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National Title Game Primer: Five thoughts on Kentucky vs. UConn

Apr 6, 2014, 5:09 AM EST

Aaron Harrison, Julius Randle Aaron Harrison, Julius Randle

ARLINGTON, Texas — It all comes down to one game.

On Monday evening, college basketball’s national champion will be crowned as UConn, the champions of the East Region despite being a No. 7 seed, and Kentucky, who has made their run as the No. 8 seed in the Midwest. It’s the highest-ever combined seed of two teams in the title game, with No. 3 UConn’s 2011 win over No. 8 Butler being the second-highest.

It’s weird to think about it like that, as these are two of the best basketball programs in the country. Kentucky is Kentucky, they’re a blueblood that was won eight national titles in their history. UConn? They’ve won three national titles and been to five Final Fours in the last 15 years.

But that has nothing to do with this regular season, where UConn finished tied for third in the American with SMU and Kentucky spent the first four months of the season spinning their tires. It may not sound like it if you haven’t been paying attention this season, but this really is a fluky title game.

Here are five more thoughts on what should be an epic title game:

1. Kentucky will, once again, have a massive front court advantage: The knock on UConn this season has been that their front court simply isn’t all that strong. They’ve got some length and they’ve got some shot blockers, but Amida Brimah and DeAndre Daniels aren’t going to be winning any Mr. Universe competitions any time soon. Kentucky’s front court is as big, as strong and as physically talented as they come. Brimah, and Phil Nolan, will be tasked with guarding Dakari Johnson. Daniels is going to have to matchup with Julius Randle. And when Kentucky goes big and plays Alex Poythress at the three, that defensive responsibility will fall on the shoulders of Niels Giffey. UConn better be ready to box out.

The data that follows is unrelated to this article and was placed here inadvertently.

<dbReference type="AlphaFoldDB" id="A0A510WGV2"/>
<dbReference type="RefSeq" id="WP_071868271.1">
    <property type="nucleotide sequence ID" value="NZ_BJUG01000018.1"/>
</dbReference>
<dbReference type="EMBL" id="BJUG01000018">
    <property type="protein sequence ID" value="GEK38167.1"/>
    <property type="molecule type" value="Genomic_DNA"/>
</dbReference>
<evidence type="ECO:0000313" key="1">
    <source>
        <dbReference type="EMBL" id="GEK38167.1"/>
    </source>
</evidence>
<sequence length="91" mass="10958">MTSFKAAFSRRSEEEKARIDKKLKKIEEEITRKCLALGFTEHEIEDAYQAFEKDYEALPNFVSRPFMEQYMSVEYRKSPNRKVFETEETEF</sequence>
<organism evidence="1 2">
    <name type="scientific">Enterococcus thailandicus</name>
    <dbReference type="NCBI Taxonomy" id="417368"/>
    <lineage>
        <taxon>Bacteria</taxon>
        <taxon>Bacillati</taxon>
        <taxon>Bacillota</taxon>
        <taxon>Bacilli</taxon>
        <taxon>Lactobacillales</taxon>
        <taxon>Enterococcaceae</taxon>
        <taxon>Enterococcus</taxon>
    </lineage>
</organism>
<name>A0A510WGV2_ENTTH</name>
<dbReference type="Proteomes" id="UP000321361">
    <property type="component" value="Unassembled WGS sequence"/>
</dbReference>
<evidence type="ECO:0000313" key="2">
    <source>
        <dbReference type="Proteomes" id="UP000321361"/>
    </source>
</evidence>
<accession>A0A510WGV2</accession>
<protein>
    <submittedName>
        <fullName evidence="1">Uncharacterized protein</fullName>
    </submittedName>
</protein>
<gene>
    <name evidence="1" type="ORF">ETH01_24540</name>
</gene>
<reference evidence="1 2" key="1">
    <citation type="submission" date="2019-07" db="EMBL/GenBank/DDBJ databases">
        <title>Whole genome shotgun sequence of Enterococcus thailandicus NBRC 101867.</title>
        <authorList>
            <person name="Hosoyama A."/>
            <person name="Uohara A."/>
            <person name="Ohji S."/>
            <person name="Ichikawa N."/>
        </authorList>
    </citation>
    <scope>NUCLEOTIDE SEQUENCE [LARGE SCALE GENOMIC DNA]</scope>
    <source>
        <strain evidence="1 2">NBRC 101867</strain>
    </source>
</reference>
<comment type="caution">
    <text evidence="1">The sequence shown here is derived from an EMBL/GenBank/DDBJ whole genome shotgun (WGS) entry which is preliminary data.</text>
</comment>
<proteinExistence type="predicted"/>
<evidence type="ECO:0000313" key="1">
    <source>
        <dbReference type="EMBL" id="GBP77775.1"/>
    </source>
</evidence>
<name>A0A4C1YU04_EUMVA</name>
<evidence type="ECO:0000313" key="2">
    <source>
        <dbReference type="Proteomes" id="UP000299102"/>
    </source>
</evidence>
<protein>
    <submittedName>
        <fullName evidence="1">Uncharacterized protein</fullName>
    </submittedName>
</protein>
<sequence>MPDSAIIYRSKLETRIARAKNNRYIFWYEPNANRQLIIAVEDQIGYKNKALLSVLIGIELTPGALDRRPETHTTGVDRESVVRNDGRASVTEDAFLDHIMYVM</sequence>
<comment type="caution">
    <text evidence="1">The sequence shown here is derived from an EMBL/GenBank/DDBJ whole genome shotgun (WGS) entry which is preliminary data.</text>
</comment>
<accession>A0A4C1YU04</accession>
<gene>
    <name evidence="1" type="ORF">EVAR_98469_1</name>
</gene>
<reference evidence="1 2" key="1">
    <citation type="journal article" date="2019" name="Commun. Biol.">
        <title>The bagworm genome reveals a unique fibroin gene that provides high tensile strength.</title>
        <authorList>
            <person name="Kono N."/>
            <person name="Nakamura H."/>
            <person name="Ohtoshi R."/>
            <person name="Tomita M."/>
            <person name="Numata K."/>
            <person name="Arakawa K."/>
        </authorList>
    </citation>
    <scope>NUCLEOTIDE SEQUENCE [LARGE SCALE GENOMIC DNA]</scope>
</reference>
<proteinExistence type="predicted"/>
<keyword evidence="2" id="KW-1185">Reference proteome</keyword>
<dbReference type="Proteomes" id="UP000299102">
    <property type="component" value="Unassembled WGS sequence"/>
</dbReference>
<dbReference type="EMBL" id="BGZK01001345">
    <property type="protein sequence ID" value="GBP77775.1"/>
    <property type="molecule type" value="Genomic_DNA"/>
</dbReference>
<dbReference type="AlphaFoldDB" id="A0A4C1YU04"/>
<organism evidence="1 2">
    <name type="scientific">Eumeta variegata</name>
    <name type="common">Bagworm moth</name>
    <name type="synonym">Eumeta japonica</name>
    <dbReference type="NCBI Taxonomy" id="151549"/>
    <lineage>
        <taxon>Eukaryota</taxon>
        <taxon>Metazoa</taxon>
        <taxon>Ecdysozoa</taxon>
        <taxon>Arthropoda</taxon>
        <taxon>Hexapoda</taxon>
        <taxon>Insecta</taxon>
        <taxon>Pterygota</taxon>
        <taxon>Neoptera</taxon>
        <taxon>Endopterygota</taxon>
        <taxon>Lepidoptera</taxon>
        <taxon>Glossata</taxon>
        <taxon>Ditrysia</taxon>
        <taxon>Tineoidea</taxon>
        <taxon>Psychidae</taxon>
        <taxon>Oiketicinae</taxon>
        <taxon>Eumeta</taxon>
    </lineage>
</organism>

2. But UConn’s guards should wreak havoc once again: Ryan Boatright is a pest. He’s a nuisance. He’s a 5-foot-11 gnat that won’t leave opposing ball-handlers alone, a defensive nightmare that turned Michigan State into Creighton on an off-night and made Florida’s Scottie Wilbekin look like he doesn’t know. (If you got that reference without clicking the link, we should be friends.) He and Shabazz Napier will be tasked with guarding the Harrison twins, and while UK will once again have a size advantage there, this will be beneficial for UConn. Bigger, slower guards don’t like trying to dribble against quick guards with quicker hands.

3. The coach that wins chess match wins the title: Whoever better takes advantage of the mismatch at their disposal will win, but it’s not going to be that simple. Kevin Ollie knows that Kentucky’s bigs are physically overwhelming, and John Calipari knows that UConn’s guards can swarm defensively. Who makes the adjustment? Who comes up with the better game plan? What stroke of genius makes Coach Cal a two-time champ, or earns Kevin Ollie his first ring?

4. These runs has made a few of people a lot of money: DeAndre Daniels is now a first round pick. He might be a lottery pick. He’s probably gone. Three weeks ago, the Harrison twins looked like they would be returning to school. Now, it would be surprising if they didn’t enter the draft.

5. This is the flukiest title game I can remember: I’ll have more on this coming tomorrow,but think about this: UConn beat St. Joseph’s in overtime because a) Amida Brimah scored an and-one to tie the game in the final seconds and b) Halil Kanicevic fouled out on the first possession in overtime. Kentucky is in the title game after hitting four game-winning threes in their last tournament games.

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